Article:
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    Hi Grant,

    After my BIG DUMMY SPIT of late last year when I retired all my Olympus gear and replaced it with a Canon EOS 6D, a 24-105 lens and a 100-400 lens, I discovered the huge difference in low-light performance between the EOS 6D and my old Olympus E-3. For me, it really was a huge improvement.

    But then I noticed that I wasn't carting my Canon around as much as I used to with my Olympus. I started missing quite a few of the the opportunistic shots that I used to love. I had also made the mistake of retiring the Olympus gear into my "museum" in my lounge room. I started to look longingly at my (now unused) compact Zuiko lenses... Until...... Oh what the hell!! - I went out and bought myself an Olympus OM-D E-M1 together with the 12-40 1:2.8 PRO lens and an MMF-3 4/3 adaptor. My credit card statement for last month was a shocker! ;-)

    The E-M1 has now become my "take everywhere" camera, with the EOS 6D relegated to roles when I know I am going to be taking photos and especially where the light might be questionable or require a great dynamic range capability. Don't get me wrong. - The EOS 6D is a more competent camera and offers superior image quality in low lighting conditions. I also find it easier to use and, just for good measure, it fits into my hands more comfortably. But for ease of carrying around, the E-M1 has it beat without much loss of functionality.

    The auto-focus on my old 4/3 lenses when using the E-M1 is fine during the day, but is not particularly good under low light conditions. Using the micro 4/3 12-40 lens, it is as good as, possibly even better, than that of the EOS 6D. Under decent lighting conditions, I struggle to see a difference in image quality.

    From the work point of view (I am a civil engineer with responsibility for road operations for local government), I value a camera with GPS ability for geo-tagging my photos. Both cameras have this ability. - The E-M1 syncs with my iPhone 5S and the EOS 6D has GPS built in.

    My advice? -> If your reason for getting an E-M1 is to use it as a "take everywhere" camera so that you do not miss opportunistic photographic opportunities, go for it! - You won't regret it! Just don't expect its low light capabilities to be as good those on current model DSLRs.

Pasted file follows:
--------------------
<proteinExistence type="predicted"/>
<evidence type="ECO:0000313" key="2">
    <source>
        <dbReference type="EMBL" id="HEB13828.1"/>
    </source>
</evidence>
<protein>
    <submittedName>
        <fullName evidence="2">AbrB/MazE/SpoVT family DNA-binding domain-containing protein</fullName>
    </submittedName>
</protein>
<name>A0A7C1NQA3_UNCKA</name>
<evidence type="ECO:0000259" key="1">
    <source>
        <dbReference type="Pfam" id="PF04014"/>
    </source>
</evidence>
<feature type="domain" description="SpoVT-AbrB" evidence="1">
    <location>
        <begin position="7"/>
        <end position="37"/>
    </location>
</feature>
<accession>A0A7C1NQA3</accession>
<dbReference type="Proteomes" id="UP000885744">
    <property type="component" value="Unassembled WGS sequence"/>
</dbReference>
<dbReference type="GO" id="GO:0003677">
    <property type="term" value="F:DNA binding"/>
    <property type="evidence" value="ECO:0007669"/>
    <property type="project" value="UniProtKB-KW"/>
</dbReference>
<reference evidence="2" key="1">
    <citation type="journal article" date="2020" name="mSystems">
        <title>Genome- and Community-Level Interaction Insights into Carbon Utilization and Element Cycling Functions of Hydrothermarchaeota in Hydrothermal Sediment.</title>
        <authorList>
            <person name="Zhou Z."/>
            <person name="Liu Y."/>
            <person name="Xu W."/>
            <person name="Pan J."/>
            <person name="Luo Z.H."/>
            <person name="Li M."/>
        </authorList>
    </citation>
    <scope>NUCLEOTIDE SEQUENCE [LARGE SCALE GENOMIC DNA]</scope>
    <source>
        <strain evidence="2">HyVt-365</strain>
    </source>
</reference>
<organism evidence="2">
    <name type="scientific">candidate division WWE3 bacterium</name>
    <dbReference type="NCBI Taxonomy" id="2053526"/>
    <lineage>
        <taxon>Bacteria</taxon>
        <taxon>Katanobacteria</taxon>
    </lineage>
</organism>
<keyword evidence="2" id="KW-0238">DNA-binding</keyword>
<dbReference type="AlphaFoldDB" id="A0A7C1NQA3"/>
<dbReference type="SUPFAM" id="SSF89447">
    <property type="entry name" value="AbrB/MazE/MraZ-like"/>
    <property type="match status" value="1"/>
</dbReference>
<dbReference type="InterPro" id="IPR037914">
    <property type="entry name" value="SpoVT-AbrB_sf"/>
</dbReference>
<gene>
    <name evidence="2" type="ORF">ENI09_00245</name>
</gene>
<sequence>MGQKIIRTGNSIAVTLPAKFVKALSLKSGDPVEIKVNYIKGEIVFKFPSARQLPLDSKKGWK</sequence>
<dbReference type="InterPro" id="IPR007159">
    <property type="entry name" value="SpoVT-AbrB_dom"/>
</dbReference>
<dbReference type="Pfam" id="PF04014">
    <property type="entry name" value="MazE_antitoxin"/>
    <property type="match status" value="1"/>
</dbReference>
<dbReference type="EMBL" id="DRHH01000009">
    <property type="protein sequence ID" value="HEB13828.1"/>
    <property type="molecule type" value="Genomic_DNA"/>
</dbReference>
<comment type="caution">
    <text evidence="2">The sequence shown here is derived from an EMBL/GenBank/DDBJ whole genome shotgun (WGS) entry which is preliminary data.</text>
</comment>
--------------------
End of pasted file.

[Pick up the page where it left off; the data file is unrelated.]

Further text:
Last edited by griffljg; 04-05-2014 at 10:15am.
    Cheers

    Larry
    _______________________________________________________________________________________________________
    Canon EOS 6D | EF 24-70mm 1:2.8 L II USM | EF 24-105mm 1:4 L IS USM | EF 100-400 1:4.5-5.6 L IS | Speedlight 600EX-RT
    Olympus OM-D E-M1 | Olympus M.Zuiko DIGITAL 12-40mm f/2.8 PRO | Misc 4/3 lenses
    Olympus XZ2 (primarily for P&S and in-the-pocket duties)

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    Member Nick Cliff's Avatar
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    The thing about the Olympus micro 4/3 system is that it seems a lot of professional photographers go to system for family and outdoors while retaining their larger dslrs for studio or sports or very low light work.It is a system that has a steep learning curve initially however really rewarding with the epl-5 in my case especially if you may aspire to using older lenses and or lens speed boosters further down the track.The other thing is the longer native focal lengths 200mm or over may not perform to your expectations if you are a keen bird photographer and I understand some people find other systems telephoto lenses better however this doesnt worry me ,just something you may or may not of known,regards Nick.

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    Quote Originally Posted by Mary Anne View Post
    Hello I am curious as to what Big Heavy Camera you are using now being your first post and having joined a few years back ?

    So Welcome to AP..

    I find my E-M1 camera very complicated coming from one of those Big Heavy Cameras, which I prefer.. It is taking a lot of hours of learning with all it's buttons.

    Spent hours playing with it yesterday to find I pushed something I should not have, so had to Reset it again, then forgot to get into the Menu and set it up for RAW images again my fault. This camera speaks a different language from my Big Heavy Camera so I have to learn that also, though I am not one to give up so I will master it eventually, as I only bought it for walk around all day outings and have only had it for 4 weeks.